Bookstores are dying. Libraries are dying right along with them.
We all know why.
The material text had an admirable run. For six hundred years, beginning with the invention of moveable type printing in the West, books have been the ultimate repository and intellectual medium of man's knowledge and communication on every subject under the sun. They stayed around so long that we came to think of them as the permanent template of our culture.
But all that has changed. Bookstores around the country--around the world--are becoming increasingly irrelevant. It's true--or was, until recently--that there were more books manufactured each year.
What is a book? Without its physical manifestation, as a gathering of folded sheets of processed cellulose, does it even really exist?
We think of writing and speaking as fugitive phenomena, until being committed to the more permanent expression of a book. But we now know that books aren't the ultimate end-game of our culture--the more efficient, and probably more ephemeral realization--isn't the book, but electronic data storage. Accessing that data will become--is already becoming--the next big thing in the technological advance in the Age of Information.
We'd like to think that books will continually be produced for those of us who still enjoy them, either as convenient alternatives to computer projection screens, or as physical objects, familiar and convenient, like newspapers and magazines, which are also soon to become history.
Some people are pronouncing these doom-sayings as bogus, but they know in their hearts that books' days are numbered. The only question is what part of the publishing industry will survive, and what will support it?
Like film emulsions and light sensitive print paper in photography, now being rendered obsolete by digital imaging and printing, books will soon become harder and harder to find. And as they become scarcer, fewer and fewer people will regard them as essential and practical. Why would anyone pay $35 for a physical book, when they could rent an electronic version of it for half that price, and never have to worry about disposing of the object afterwards? Even if--as seems inevitable--electronic media ends up costing customers more to access electronic versions than it would have to obtain a physical book--the same way CABLE now costs people much more than old-fashioned commercial television once did--it's doubtful that people will ever "go back" to books. Books are heavy, perishable, and they nearly always decline in value immediately upon purchase, the same way cars and clothes do. Books are indeed luxuries in that sense: A car is a necessity in our culture. And clothes certainly are. Fashions may change, but people still have to get around, and wear clothing.
Could anyone have predicted the demise of print media, even 30 years ago? Who would have believed it?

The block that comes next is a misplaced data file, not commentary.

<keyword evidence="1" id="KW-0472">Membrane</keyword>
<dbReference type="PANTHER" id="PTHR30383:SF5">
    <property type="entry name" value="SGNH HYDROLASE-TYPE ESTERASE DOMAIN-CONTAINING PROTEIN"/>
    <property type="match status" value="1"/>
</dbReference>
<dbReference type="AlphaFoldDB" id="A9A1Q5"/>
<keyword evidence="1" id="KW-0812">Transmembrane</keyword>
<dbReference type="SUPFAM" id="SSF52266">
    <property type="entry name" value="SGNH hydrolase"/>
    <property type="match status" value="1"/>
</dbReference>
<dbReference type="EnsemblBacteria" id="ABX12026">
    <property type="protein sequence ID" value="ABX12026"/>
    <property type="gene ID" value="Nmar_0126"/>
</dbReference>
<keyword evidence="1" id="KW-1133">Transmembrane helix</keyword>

For those of us who still maintain some affection for the old book culture, all this is very unsettling. The record of six centuries of thought and imagination and research is still with us. It's contained in the books which survive the ravages of time. But those will undoubtedly be reproduced in some expedient form in the future, just as we did in the past. The only question is whether or not these expedient technologies will be as durable as the original sources they were intended to supplant. Presently, all electronic technologies are proprietary, and commoditized. Books are commodities, but they stubbornly outlive the ephemeral use of their initial value as commodity transmitters. But proprietary software programs, and the hard drives that run them, will undoubtedly undergo rapid transformations in future. What will occur if we "replace" the old material texts with these new soft versions, only to see the later incarnations being rapidly made unusable, closed to access forever.
It seems likely that some newer technology, incorporating the content of the material book technology, without being trapped in a decaying form (like software files) will come along eventually. What will it look like? Will the Computer Age end up being a blip on the graph of time, eventually giving way to a consolidated system of exchange, as durable as rocks?
As I've said before, man falls upon the sword of his own vanity, in seeking to create a lasting vestige of his intentions. Matter can't hold the evidence of our having lived. Even stones eventually crumble. That was the point of Wells's Time Machine. All is fleeting. Given enough time, and pressure, the only permanence is change. Even our bodies, and our minds, are but temporary expressions of a genetic code whose formula and elaborations are undergoing constant, if incremental, change. People, like books, are temporary vessels.